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Two species, brigalow (A. harpophylla) and gidgee (A. cambagei) form open woodlands on flat and gently undulating terrain on heavy and relatively fertile clay and clay-loam soils primarily in the 300-700mm annual rainfall region of Eastern Australia. These woodlands extend from a northern extreme into northern New South Wales. Brigalow and gidgee occur as mixed communities in some regions and are commonly associated with several other woody species, including overstorey species such as Eucalyptus coolabah, E. cambageana, Casuarina cristata, and a range of understorey species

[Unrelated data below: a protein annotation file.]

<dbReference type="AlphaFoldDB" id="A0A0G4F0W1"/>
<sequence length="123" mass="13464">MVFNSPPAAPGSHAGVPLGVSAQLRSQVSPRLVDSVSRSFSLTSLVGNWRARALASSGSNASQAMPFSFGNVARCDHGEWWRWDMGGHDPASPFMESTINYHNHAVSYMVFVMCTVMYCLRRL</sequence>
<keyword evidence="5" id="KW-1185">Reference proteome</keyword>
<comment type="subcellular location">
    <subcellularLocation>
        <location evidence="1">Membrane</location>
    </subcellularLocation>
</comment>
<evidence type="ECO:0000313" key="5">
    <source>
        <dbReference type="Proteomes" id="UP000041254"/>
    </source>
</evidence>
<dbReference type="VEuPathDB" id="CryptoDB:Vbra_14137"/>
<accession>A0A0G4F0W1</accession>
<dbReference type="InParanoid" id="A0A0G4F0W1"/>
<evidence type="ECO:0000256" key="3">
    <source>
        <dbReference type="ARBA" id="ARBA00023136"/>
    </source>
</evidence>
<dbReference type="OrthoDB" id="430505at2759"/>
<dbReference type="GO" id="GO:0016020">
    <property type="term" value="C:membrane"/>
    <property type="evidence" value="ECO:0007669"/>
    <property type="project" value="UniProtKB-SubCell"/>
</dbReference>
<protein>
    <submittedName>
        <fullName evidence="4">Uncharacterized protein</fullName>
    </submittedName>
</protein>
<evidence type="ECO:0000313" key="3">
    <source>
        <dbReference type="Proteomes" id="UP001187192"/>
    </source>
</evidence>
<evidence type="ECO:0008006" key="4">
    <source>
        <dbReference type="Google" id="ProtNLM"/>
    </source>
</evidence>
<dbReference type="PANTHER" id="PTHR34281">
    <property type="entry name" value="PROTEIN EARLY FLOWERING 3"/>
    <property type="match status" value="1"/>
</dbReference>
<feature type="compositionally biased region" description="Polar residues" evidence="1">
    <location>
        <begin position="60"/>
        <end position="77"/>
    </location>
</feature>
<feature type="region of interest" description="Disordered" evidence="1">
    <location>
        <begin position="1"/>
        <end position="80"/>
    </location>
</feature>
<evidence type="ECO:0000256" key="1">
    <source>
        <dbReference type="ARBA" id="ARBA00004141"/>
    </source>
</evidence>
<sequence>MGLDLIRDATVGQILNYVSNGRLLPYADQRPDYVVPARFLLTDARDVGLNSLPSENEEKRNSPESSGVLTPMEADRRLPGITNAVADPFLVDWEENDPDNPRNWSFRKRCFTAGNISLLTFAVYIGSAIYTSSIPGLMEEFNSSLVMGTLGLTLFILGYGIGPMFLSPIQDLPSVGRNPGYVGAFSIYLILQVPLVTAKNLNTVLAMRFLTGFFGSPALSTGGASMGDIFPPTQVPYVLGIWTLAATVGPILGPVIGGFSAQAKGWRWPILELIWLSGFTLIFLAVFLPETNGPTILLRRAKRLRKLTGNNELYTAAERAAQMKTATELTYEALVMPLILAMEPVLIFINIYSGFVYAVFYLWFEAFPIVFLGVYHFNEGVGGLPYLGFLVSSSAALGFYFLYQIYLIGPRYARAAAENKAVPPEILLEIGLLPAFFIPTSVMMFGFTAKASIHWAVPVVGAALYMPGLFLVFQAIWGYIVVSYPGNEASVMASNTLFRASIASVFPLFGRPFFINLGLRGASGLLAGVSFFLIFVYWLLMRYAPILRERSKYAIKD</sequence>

Brigalow occurs from coastal regions receiving in excess of 900mm rainfall per year through to the semi arid 500mm rainfall region although it is primarily a semi-arid zone species. Gidgee replaces brigalow as rainfall drops in western regions and extends from 650mm-300mm. Gidgee, with a maximum height of approximately 12 metres is somewhat smaller than brigalow which can attain heights of 20 metres. In the north-western regions Black gidgee replaces brigalow in many areas, while in Central-Western districts Boree forms woodlands and shrublands, frequently on cracking clay soils and often in association with A. cambagei. Georgina gidgee woodlands are found in more arid regions in the 200-250mm rainfall belt.